A waste of time or wasting “face” time?

For all of the reasons there are to dislike facebook, there are more than enough reasons to extol its relevance, if not its importance in any given day.

What started out as a way to stay in tuned to technology has turned into an important immediate form of communication.

Today, as an example, with facebook, I learned a friend had to take someone to the hospital and was in need a prayers and support. It became a call to action and a way to connect virtually “firsthand.”  A moment later I was introduced to one fascinating young modern artist! I was able to join a cause and show my support for an issue dear to my heart that is half way around the globe.  I was able to share a job lead with someone- instantly providing a friend with a jumpstart on her lonely search.  I learned that two friends have recently started blogging and so I shared in seeing a side of each previously never witnessed. The list goes on.

Just slice of facebook life:

  • article from Christian Examiner
  • updates from CNN
  • hot off the Huffington Post
  • UCLA parents news
  • a movie review
  • a tempting recipe for tonight’s dinner
This all takes place inside of 10 minutes from the seat of my pants and waiting on hold for a call with the cable company.
Wasting face time? I don’t think so!

Maid in Chi-nah

February 6, 2012

Step on foreign soil, the harsh reality is that life of the garment worker is hard.

Damn the industry, cry the worker’s rights advocates.

Lead them out of poverty, shout the consumers.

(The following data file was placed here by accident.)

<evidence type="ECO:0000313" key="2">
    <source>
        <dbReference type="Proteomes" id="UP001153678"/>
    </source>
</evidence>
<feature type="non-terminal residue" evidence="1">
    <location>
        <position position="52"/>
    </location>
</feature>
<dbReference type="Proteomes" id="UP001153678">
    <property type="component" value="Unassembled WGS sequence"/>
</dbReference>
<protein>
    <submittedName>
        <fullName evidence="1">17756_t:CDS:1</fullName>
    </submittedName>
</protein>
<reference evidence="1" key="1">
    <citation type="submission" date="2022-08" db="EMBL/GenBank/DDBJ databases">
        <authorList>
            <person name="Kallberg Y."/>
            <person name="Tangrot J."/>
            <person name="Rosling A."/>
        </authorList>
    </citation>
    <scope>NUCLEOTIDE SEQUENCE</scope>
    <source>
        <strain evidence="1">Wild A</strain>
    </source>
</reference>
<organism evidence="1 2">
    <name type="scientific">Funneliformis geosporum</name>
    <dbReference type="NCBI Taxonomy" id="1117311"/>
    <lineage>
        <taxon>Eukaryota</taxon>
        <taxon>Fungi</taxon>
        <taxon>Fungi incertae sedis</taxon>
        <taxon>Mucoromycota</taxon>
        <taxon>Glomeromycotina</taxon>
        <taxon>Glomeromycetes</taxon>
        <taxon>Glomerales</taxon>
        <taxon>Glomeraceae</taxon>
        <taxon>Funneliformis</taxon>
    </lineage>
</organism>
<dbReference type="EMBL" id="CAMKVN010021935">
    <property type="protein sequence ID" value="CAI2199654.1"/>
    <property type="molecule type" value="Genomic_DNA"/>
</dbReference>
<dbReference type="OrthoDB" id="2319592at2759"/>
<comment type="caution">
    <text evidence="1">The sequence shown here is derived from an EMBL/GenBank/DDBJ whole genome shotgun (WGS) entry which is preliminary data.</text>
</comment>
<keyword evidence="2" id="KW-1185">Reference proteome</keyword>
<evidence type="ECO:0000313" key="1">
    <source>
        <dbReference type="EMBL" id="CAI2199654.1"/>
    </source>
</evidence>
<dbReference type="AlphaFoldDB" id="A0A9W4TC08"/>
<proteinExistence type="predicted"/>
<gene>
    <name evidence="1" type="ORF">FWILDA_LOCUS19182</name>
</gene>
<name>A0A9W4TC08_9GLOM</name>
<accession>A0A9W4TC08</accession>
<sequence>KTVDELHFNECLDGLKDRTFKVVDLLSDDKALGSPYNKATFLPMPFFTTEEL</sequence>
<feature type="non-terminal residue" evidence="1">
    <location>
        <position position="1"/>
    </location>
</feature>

But what do the people want? Work, and the right to a decent life.

Developing countries want business. You want it cheap; the cheaper the better.

“Globalization is good-Globalization is bad.”

How do you make better choices? How do you sort through the acronyms? DWCFC, what does that mean to me? MFA, I don’t know what to say. Is NGO or ILO the way to go?


Park Bench Poverty and Happiness

February 3, 2012

It was the first day I travelled without my camera. It was the day I needed it the most. The morning drive had proven ripe with once in a lifetime out of the ordinary images, in what was a rather ordinary day on an ordinary street.

Conservative talk show host, Dennis Prager filled the air waves with his weekly special of “The Happiness Hour.” I was ready to be happy. And to quote Prager, “happiness is a moral obligation.” Generally speaking, I was keeping my happiness obligation.

Southbound on the boulevard a tall, clean, Chassidic Jew stood at a busy intersection. Getting up the courage to step into the crosswalk, his blackness, his orthodoxy was most out of place. I wished I could have stopped for a photo shoot and an early Shabbat greeting.

I couldn’t help but being happy. I hoped that the clearly “marked” Jew was happy too.

I drove through another neighborhood or two when a most unusual sight caught my attention. There were three middle school aged boys riding on bikes… each carrying fishing poles. In a rural setting that may have been commonplace. Certainly not, however, in this upscale part of the suburbs. These Mayberry boys looked happy and carefree.

I was sorry not to have my camera to capture this Rockwell moment, but I was happy nonetheless.

Crossing through the shopping district a man wrapped in several coats, a hat and clutching a fully loaded shopping cart, appeared to be asleep on the bench at the bus stop. His rugged face and bent fingers showed the wear and tear of the elements. I watched him rock back and forth, moaning in discomfort every now and again.

Glad that I didn’t have my camera, I was unable to shake that image. If beauty lies in poverty, this homeless man was a man of beauty. I wondered if this man was morally obligated to be happy. At this moment, I could not help but be unhappy.

88 to Infinity

February 2, 2012